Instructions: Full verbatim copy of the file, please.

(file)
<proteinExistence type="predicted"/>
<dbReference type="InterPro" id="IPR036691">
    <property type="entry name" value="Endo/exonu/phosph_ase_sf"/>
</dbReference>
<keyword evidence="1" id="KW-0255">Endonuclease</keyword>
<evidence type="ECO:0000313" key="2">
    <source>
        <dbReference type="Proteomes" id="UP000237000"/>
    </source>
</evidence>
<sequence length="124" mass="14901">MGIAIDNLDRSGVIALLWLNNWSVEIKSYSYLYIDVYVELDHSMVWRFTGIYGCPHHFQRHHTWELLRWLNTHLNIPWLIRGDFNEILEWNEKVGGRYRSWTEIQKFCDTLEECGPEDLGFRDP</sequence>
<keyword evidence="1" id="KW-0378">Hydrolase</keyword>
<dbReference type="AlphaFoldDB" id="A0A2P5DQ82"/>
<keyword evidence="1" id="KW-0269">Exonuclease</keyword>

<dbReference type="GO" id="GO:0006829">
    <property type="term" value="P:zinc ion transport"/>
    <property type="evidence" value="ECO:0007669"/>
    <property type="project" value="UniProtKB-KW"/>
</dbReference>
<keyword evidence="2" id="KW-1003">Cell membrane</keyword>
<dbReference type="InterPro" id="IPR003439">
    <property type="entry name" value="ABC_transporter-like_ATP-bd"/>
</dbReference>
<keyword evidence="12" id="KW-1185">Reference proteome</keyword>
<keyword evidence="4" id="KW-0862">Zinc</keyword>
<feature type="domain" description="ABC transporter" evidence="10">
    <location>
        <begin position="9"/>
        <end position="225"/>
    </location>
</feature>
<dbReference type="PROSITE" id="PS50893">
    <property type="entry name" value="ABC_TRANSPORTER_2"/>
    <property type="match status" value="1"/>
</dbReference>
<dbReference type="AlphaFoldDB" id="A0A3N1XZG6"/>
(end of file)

<proteinExistence type="predicted"/>
<dbReference type="InterPro" id="IPR036691">
    <property type="entry name" value="Endo/exonu/phosph_ase_sf"/>
</dbReference>
<keyword evidence="1" id="KW-0255">Endonuclease</keyword>
<evidence type="ECO:0000313" key="2">
    <source>
        <dbReference type="Proteomes" id="UP000237000"/>
    </source>
</evidence>
<sequence length="124" mass="14901">MGIAIDNLDRSGVIALLWLNNWSVEIKSYSYLYIDVYVELDHSMVWRFTGIYGCPHHFQRHHTWELLRWLNTHLNIPWLIRGDFNEILEWNEKVGGRYRSWTEIQKFCDTLEECGPEDLGFRDP</sequence>
<keyword evidence="1" id="KW-0378">Hydrolase</keyword>
<dbReference type="AlphaFoldDB" id="A0A2P5DQ82"/>
<keyword evidence="1" id="KW-0269">Exonuclease</keyword>

<dbReference type="GO" id="GO:0006829">
    <property type="term" value="P:zinc ion transport"/>
    <property type="evidence" value="ECO:0007669"/>
    <property type="project" value="UniProtKB-KW"/>
</dbReference>
<keyword evidence="2" id="KW-1003">Cell membrane</keyword>
<dbReference type="InterPro" id="IPR003439">
    <property type="entry name" value="ABC_transporter-like_ATP-bd"/>
</dbReference>
<keyword evidence="12" id="KW-1185">Reference proteome</keyword>
<keyword evidence="4" id="KW-0862">Zinc</keyword>
<feature type="domain" description="ABC transporter" evidence="10">
    <location>
        <begin position="9"/>
        <end position="225"/>
    </location>
</feature>
<dbReference type="PROSITE" id="PS50893">
    <property type="entry name" value="ABC_TRANSPORTER_2"/>
    <property type="match status" value="1"/>
</dbReference>
<dbReference type="AlphaFoldDB" id="A0A3N1XZG6"/>